Police acknowledged they received a complaint about a car, very similar to the one driven by Torgerson, speeding and driving recklessly in Waldoboro less than an hour before it plowed into the people on the Port Clyde wharf.

The Lincoln County communications center received a call at 1:47 p.m. that day about a black Infiniti with gold-colored license plates numbered GVC7762 driving recklessly, passing cars on the right and speeding north on Route 1 in Waldoboro, 2 miles north of the Nobleboro town line.

Torgerson’s car was a dark blue Infiniti with gold New York license plates, GBC7262.

Torgerson hired Morse of Rockland shortly after the crash. She spoke to officers immediately after the crash since then police said questions for her are being referred to her attorney at her request.

The Gold family had been waiting to board the ferry to Monhegan for their annual two-week vacation to that island. Allison Gold and her husband, Howard, a physician, have vacationed on Monhegan each summer for more than 10 years.

Howard Gold was still in the family’s van and witnessed the crash.

Allison Gold said in an interview in November with the BDN that she never saw Torgerson’s vehicle before the crash but heard the engine roaring and the cars banging. She recalls turning to her children and telling them to run, saw Dylan struck and then she was struck.

Allison Gold suffered multiple pelvic fractures, a perforated bladder and considerable internal bleeding. She spent two weeks at Maine Medical Center in Portland and another two weeks at a rehabilitation facility in Massachusetts.

Wyatt Gold spent a few days in the hospital.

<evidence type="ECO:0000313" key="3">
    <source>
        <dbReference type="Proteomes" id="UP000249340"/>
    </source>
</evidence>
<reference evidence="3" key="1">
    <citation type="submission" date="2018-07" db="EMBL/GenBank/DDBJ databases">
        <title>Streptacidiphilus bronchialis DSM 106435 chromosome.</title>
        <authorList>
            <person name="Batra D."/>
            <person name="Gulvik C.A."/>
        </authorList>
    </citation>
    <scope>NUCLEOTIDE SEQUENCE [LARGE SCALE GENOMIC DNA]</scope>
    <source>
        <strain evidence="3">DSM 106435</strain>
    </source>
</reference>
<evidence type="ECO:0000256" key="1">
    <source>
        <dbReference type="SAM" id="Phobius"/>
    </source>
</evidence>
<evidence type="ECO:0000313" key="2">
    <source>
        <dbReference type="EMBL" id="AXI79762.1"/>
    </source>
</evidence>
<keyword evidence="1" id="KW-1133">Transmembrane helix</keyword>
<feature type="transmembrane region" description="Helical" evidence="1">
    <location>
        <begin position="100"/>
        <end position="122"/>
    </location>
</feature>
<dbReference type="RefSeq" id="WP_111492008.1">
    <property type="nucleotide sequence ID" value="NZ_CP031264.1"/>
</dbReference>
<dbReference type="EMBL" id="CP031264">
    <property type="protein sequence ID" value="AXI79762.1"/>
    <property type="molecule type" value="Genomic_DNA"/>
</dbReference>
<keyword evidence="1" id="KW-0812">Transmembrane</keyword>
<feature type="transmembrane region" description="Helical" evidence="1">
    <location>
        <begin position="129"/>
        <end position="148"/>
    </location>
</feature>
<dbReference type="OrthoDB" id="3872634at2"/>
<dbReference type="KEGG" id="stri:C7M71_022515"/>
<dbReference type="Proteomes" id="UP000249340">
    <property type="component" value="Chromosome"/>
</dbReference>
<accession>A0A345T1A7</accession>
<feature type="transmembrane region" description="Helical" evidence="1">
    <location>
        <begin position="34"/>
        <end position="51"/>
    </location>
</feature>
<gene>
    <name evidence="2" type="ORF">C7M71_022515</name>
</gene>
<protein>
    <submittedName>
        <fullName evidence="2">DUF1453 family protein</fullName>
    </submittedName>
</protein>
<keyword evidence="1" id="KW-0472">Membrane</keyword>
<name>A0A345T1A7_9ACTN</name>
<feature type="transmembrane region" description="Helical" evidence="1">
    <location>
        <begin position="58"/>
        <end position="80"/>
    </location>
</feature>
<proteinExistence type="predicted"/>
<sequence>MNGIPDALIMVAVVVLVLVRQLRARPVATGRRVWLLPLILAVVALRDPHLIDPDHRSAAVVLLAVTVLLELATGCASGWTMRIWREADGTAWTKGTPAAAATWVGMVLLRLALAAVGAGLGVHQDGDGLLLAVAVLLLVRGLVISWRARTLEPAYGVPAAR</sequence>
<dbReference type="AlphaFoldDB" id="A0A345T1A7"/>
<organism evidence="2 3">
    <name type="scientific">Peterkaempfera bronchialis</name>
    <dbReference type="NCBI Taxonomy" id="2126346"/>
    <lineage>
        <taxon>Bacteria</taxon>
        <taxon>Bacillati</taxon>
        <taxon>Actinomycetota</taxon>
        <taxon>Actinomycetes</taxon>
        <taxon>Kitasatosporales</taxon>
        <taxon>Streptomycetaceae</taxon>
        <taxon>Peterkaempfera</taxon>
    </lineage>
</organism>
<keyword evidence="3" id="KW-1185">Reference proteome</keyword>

Coggeshall spent several days at Pen Bay Medical Center in Rockport.

The Golds said they received a letter from Torgerson four days after the crash. Howard Gold said in that November interview that what struck him and his wife about the letter — which he said contained a lot of “I’m sorry” statements — was that it was postmarked from Maine where she had continued on with her vacation to Monhegan.

A telephone message was left Sunday afternoon with Coggeshall who also met Friday with Rushlau. The call was not immediately returned.

According to an affidavit filed in court by the Knox County Sheriff’s Office to obtain a search warrant to download information from the event data recorder in Torgerson’s vehicle, Torgerson said her car started to accelerate as she came down the incline toward the ferry wharf. Torgerson told investigators that the accelerator went down on its own and was stuck to the floor, according to the affidavit.

Morse filed a motion in Knox County Superior Court on Sept. 12 requesting that state police return all data received from her vehicle’s electronic recorder. The motion claims that police didn’t have sufficient evidence to obtain the search warrant that allowed them to download the information from Torgerson’s vehicle.

Two weeks ago, the St. George Board of Selectmen agreed to make some improvements near the crash site but committee members said they doubted any of the changes would have prevented the crash. The recommendations include new signs, striping to mark the road and striping for pedestrian crosswalks.

Mainers from across the state gathered in October for a “Rock the Dock” fundraiser on the Monhegan Boat Line wharf to remember Dylan and raise money for the emergency workers who came to the aid of the family.